<service name="SampleService" scope="application">
    <description>
        Sample Service
    </description>
    <messageReceivers>
        <messageReceiver 
            mep="http://www.w3.org/2004/08/wsdl/in-only"
    class="org.apache.axis2.rpc.receivers.RPCInOnlyMessageReceiver"/>
        <messageReceiver
            mep="http://www.w3.org/2004/08/wsdl/in-out"
    class="org.apache.axis2.rpc.receivers.RPCMessageReceiver"/>
    </messageReceivers>
    <parameter name="ServiceClass">
        org.apache.axis2.axis2userguide.SampleService
    </parameter>
</service>

This file makes the InOnly and InOut MEPs available to the service and tells Axis2 which class to call; operations must match method names. In other words, Axis2 automatically sends a call to the multipleParametersAdd operation to the org.apache.axis2.axis2userguide.SampleService.multipleParametersAdd() method.

Now it's time to create the distribution. Arrange your files in the following directory structure (see Code Listing 13).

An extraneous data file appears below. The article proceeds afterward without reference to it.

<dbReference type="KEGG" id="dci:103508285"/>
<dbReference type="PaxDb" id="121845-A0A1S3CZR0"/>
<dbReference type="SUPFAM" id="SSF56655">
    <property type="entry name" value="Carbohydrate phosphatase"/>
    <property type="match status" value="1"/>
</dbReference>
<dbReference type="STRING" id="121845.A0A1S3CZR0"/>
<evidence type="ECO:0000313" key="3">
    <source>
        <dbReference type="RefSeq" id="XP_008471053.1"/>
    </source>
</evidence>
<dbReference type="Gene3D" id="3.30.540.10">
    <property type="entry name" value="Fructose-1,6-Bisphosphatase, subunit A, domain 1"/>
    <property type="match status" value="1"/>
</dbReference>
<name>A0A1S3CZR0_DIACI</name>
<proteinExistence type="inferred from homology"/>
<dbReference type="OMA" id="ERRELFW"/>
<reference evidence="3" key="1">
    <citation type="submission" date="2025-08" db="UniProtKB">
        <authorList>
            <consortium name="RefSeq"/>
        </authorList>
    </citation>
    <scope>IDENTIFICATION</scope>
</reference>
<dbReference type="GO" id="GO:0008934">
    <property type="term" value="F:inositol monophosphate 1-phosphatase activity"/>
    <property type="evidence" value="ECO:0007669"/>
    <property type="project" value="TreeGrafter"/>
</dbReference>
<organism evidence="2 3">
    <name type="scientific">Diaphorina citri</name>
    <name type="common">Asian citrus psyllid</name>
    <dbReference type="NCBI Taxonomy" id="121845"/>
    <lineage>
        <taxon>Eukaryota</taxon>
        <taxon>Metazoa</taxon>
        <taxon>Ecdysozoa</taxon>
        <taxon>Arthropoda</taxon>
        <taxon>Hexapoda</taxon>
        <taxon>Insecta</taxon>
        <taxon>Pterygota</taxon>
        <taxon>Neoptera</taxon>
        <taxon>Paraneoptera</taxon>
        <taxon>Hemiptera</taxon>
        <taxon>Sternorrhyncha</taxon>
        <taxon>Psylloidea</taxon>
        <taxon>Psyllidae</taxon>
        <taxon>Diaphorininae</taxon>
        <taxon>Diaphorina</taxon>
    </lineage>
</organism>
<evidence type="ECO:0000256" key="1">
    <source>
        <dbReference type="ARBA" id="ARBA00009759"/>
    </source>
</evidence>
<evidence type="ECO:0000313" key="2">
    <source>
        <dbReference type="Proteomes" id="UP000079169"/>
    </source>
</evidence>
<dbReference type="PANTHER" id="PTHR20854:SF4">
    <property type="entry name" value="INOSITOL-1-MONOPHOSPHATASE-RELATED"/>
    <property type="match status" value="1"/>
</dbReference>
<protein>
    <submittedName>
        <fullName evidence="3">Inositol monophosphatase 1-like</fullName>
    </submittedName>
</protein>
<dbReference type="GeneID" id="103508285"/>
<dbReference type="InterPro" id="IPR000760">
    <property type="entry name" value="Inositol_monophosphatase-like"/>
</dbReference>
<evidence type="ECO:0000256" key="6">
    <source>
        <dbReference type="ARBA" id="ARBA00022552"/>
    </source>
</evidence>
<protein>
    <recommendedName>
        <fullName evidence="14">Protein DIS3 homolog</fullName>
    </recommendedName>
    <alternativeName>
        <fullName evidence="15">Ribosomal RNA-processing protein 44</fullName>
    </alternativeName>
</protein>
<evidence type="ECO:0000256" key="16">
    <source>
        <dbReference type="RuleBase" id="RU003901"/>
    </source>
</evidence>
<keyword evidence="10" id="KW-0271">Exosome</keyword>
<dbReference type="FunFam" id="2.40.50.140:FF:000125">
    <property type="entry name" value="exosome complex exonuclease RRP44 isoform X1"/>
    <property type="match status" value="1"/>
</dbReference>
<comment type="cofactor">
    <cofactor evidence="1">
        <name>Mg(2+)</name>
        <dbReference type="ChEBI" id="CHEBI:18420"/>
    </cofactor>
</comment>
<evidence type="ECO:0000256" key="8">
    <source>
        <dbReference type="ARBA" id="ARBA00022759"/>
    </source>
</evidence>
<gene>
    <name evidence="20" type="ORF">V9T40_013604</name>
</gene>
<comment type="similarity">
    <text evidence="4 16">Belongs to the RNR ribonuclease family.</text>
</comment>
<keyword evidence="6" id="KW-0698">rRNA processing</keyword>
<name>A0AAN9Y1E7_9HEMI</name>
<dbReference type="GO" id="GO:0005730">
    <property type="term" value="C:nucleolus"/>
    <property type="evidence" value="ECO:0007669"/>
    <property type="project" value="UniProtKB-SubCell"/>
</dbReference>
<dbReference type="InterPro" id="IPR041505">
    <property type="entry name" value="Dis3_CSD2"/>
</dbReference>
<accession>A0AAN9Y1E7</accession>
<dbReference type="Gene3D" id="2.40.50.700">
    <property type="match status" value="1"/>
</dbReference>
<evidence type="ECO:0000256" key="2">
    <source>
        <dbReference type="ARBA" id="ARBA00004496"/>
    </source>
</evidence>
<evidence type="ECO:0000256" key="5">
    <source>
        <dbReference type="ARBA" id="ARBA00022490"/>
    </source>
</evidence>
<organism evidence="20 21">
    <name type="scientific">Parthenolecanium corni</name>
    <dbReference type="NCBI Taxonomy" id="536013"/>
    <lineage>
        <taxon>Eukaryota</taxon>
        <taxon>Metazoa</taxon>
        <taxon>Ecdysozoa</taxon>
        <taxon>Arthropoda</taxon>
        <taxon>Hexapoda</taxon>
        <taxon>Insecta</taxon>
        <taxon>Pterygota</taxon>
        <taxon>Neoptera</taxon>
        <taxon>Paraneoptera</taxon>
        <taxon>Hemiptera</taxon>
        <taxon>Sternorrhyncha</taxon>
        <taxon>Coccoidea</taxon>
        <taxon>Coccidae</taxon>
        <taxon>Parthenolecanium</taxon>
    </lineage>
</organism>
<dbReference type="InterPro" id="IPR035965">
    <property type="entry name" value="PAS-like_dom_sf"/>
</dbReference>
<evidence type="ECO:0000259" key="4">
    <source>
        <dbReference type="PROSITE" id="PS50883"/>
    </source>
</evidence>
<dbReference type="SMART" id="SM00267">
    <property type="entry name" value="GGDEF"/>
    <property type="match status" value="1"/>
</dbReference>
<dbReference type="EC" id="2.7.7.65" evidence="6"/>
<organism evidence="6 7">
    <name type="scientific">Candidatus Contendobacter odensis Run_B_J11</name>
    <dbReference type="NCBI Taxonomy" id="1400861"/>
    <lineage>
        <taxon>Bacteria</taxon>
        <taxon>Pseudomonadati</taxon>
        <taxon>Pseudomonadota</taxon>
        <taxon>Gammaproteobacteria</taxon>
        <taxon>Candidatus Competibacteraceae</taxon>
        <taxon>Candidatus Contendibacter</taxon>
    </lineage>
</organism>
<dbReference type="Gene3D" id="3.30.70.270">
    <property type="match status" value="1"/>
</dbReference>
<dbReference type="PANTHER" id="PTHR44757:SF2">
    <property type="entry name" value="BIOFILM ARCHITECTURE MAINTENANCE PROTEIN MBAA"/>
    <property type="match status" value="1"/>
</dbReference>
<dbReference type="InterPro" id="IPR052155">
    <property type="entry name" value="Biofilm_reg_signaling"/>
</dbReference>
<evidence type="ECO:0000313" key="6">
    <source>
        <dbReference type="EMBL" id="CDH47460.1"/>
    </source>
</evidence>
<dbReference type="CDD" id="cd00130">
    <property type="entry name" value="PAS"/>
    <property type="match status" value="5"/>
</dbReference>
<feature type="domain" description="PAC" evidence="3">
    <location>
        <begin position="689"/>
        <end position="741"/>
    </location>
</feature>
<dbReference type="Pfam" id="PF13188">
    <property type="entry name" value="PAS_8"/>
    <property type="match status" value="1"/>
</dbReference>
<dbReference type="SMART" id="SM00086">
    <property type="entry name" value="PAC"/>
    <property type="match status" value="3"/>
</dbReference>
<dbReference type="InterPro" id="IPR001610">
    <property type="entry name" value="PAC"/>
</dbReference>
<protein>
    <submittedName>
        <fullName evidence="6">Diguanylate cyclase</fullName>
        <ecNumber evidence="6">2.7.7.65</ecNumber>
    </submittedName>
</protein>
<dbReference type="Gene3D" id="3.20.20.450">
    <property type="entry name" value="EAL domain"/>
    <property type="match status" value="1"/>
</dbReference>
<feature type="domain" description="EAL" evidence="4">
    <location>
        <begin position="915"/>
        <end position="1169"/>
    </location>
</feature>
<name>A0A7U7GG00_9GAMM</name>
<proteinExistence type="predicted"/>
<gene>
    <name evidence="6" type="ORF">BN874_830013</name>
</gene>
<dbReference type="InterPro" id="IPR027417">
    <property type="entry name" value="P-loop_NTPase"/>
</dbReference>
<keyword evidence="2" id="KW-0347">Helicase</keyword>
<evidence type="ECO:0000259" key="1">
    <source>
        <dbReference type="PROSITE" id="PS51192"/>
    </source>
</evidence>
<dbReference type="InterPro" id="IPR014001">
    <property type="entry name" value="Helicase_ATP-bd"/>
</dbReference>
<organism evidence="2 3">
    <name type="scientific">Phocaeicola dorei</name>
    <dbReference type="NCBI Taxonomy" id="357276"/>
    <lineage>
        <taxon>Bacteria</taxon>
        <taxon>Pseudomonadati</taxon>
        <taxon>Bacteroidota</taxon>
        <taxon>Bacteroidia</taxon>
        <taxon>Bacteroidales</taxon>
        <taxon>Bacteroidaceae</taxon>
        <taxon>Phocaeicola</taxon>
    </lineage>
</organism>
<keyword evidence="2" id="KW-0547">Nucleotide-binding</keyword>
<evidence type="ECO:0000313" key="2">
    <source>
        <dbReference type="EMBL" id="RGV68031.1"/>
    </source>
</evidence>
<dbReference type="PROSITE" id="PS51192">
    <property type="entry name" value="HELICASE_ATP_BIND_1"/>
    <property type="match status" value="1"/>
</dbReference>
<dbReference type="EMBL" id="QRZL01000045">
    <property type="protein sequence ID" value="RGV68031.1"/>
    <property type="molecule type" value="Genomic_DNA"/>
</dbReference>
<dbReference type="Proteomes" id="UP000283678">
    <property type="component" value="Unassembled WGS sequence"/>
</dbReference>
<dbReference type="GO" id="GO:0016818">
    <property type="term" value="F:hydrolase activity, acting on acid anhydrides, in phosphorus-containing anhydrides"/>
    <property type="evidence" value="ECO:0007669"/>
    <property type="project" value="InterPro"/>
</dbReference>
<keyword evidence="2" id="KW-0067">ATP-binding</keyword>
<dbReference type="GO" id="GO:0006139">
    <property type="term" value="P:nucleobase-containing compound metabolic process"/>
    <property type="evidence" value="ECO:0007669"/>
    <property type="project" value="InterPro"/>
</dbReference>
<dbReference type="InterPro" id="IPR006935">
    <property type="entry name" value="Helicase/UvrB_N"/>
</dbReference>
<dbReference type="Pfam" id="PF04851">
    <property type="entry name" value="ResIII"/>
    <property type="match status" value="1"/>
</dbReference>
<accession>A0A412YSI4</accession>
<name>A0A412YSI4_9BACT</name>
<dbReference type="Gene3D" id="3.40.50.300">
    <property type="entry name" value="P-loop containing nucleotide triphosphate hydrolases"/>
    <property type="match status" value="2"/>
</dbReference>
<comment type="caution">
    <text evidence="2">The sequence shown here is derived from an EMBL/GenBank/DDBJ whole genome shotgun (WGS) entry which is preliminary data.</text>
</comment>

Code Listing 13- Create the Directory Structure for the Distribution

 - SampleService
   - META-INF
     - services.xml
   - org
     - apache
       - axis2
         - axis2userguide
           - SampleService.class

Finally, deploy the service by copying the SampleService directory to the webapps/axis2/WEB-INF/services directory on the servlet engine. You can check to make sure that it's been properly deployed by checking http://<host>:<port>/axis2/services/listServices.

Deploying and Running an Axis2 Service Created from WSDL

If you have a WSDL file, you can easily create and deploy a service based on that description. For example, to create a service based on the same WSDL file used in the clients section of this document, you will follow the steps below.

The short story:

  1. Download the Axis2 standard distribution, if you have not done so already.
  2. Generate the skeleton using the WSDL2Java utility, as in:
    java org.apache.axis2.wsdl.WSDL2Java -uri file:///C:/apps/axis2/samples/zSample/Axis2UserGuide.wsdl -p org.apache.axis2.axis2userguide -d adb -s -wv 1.1 -ss -sd -ssi
    
  3. Open the *Skeleton.java file and add the functionality of your service to the generated methods.
  4. Build a service using Ant by typing ant jar.server